“Leila and her brothers” by Saeed Roustaee: portrait of a breathless society, in a family fresco banned in Iran

Presented in competition at the Cannes Film Festival in May, the nearly three-hour film, Leila and her brothers, did not convince the jury, of which an Iranian was a member, the two-time Oscar-winning director Asghar Farhadi. The feature film, on the other hand, seduced the press, who saw in it a potential Palme d’Or.

From the height of his 32 years, its director Saeed Roustaee embodies the new guard of Iranian cinema. He won the jury prize from the International Federation of Film Critics (Fipresci). It was in its own country that the film saw its destiny come to an abrupt end: at the end of June, the Iranian cinematographic authorities announced that they had banned the film “until further notice”. Reason alleged? Have “breaks the rules by participating without authorization in foreign festivals (…) in Cannes and then in Munich”.

Not frontally political, the film paints the portrait of Esmail (Saeed Poursamimi), a modest old man and father of five children, who dreams of becoming the head of the family clan. An honorary title to which he thinks he has the right by his age. But lo and behold, with this title come pecuniary obligations. How to contribute to the lifestyle of the clan when his means are limited and his four sons are unemployed?

In an almost Balzacian reversal of the situation – how not to see similarities with Balzac’s Eugénie Grandet? – the spectator discovers that Esmail has, in reality, much more money than he leads his children and his wife to believe. Then comes a moral choice for the siblings: should they steal their father’s money or let him use it for his coronation, and therefore see their only chance for a future slip through their fingers?

At the heart of the film, a woman, Leïla, brilliantly played by actress Taraneh Alidoosti. A way for the director and his actress to highlight the role of “pillar” what women have in Iranian society, they told AFP in Cannes. But Saeed Roustaee doesn’t stop at describing a dysfunctional family. The director of Tehran law subtly describes an Iranian society on the edge both politically and economically.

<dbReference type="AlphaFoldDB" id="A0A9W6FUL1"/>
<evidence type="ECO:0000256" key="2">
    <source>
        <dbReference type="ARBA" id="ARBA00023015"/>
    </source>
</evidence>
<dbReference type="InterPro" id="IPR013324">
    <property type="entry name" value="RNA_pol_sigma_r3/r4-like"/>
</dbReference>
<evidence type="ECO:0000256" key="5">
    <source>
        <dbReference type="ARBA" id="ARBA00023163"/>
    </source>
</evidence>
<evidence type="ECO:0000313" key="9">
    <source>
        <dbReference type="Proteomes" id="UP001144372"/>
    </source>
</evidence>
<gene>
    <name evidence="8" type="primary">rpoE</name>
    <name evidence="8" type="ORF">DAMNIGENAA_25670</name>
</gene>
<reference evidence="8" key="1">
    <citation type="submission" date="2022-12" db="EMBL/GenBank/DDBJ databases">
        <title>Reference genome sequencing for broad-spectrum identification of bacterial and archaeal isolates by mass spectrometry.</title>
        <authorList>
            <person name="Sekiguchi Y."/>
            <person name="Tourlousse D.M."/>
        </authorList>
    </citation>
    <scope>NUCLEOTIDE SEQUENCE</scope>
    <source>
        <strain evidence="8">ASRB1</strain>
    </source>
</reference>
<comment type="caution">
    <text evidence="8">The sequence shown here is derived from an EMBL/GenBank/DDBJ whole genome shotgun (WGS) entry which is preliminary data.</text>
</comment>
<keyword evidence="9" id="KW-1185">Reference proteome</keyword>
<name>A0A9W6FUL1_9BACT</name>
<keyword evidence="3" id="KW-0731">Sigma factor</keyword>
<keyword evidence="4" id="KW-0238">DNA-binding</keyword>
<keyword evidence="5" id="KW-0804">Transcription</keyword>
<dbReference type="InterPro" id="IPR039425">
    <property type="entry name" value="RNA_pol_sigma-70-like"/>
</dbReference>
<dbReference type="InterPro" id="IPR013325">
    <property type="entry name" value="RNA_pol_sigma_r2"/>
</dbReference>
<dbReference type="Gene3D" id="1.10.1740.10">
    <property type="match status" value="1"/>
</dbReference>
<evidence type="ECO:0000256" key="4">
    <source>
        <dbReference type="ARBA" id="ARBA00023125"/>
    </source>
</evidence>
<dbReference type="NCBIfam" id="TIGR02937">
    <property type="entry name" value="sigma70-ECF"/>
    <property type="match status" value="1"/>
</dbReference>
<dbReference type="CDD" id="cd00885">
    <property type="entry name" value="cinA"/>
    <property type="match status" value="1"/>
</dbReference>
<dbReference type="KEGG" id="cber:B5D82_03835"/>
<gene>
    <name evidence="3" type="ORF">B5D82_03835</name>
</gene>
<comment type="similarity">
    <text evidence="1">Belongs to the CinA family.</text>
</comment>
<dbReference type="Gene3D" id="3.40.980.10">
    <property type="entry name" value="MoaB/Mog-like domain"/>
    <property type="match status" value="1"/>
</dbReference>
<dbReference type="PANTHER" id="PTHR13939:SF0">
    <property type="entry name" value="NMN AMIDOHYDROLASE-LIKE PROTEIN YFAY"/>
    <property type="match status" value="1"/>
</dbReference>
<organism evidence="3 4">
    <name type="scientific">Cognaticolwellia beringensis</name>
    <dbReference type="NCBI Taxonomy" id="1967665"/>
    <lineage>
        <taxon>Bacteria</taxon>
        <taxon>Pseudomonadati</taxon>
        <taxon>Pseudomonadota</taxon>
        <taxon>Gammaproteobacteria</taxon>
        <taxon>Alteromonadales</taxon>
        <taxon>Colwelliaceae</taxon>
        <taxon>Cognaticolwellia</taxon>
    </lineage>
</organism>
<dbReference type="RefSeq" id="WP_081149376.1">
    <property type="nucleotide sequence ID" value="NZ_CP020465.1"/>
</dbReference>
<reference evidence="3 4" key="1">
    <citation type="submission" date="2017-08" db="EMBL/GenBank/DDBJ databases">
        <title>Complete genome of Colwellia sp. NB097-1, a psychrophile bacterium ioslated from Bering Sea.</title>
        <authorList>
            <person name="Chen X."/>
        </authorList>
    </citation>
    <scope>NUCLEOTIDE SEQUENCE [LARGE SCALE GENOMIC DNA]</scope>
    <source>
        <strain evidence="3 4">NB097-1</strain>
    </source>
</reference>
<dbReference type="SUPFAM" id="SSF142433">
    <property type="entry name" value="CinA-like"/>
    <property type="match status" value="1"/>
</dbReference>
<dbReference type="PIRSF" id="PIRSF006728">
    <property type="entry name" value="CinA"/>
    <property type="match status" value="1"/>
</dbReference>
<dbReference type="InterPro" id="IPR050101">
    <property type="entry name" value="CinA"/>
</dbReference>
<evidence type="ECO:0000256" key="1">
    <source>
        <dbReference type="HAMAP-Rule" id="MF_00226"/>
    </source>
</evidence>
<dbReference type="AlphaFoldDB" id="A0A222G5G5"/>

When AFP met him in the spring, Saeed Roustaee already had in mind a possible censorship of his film: “In Iran, there are red lines and there are many of them”. “You can very easily be arrested if you do not respect these red lines”, he added. A censorship which is therefore exercised at two levels: the first allows the government to “to validate” the scenario and the second of “check” that the content of the film meets its requirements. Should this not be the case, the government may request “changes”. In the meantime, the film is deprived of release.

In early July, two great directors paid the price for the regime’s censorship. Winner of the 2020 Golden Bear in Berlin for his film the devil does not existMohammad Rasoulof was arrested for co-signing an open letter in May urging the security forces to “Throw down the weapons” in the face of anger “corruption, theft, incompetence and repression”. His comrade Jafar Panahi, Golden Bear 2015 for Taxi Tehran, came to inquire about his fate, was later arrested and sent to Evin Prison to serve a six-year sentence handed down in 2010.

Faced with this sword of Damocles, has Saeed Roustaee ever thought of leaving his country? “Nope, he replied to AFP without flinching. This is where we have our roots. This is our country, this is our home.”

Gender : Drama
Director: Saeed Roustaee
Actors and actresses: Taraneh Alidoosti, Navid Mohammadzadeh, Payman Maadi
Duration : 2h49
Exit : 24 August 2022
Distributer : Wild BunchCast
Summary: Leila has dedicated her whole life to her parents and her four brothers. Very affected by an unprecedented economic crisis, the family is crumbling under debt and tearing itself apart as their personal disappointments develop. In order to get them out of this situation, Leila hatches a plan: buy a shop to start a business with her brothers. Everyone puts all their savings into it, but they lack one last financial support. At the same time and to everyone’s surprise, their father Esmail promises a large sum of money to his community in order to become its new godfather, the highest honor in Persian tradition. Little by little, the actions of each of its members bring the family to the brink of implosion, while the health of the patriarch deteriorates.

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“Leila and her brothers” by Saeed Roustaee: portrait of a breathless society, in a family fresco banned in Iran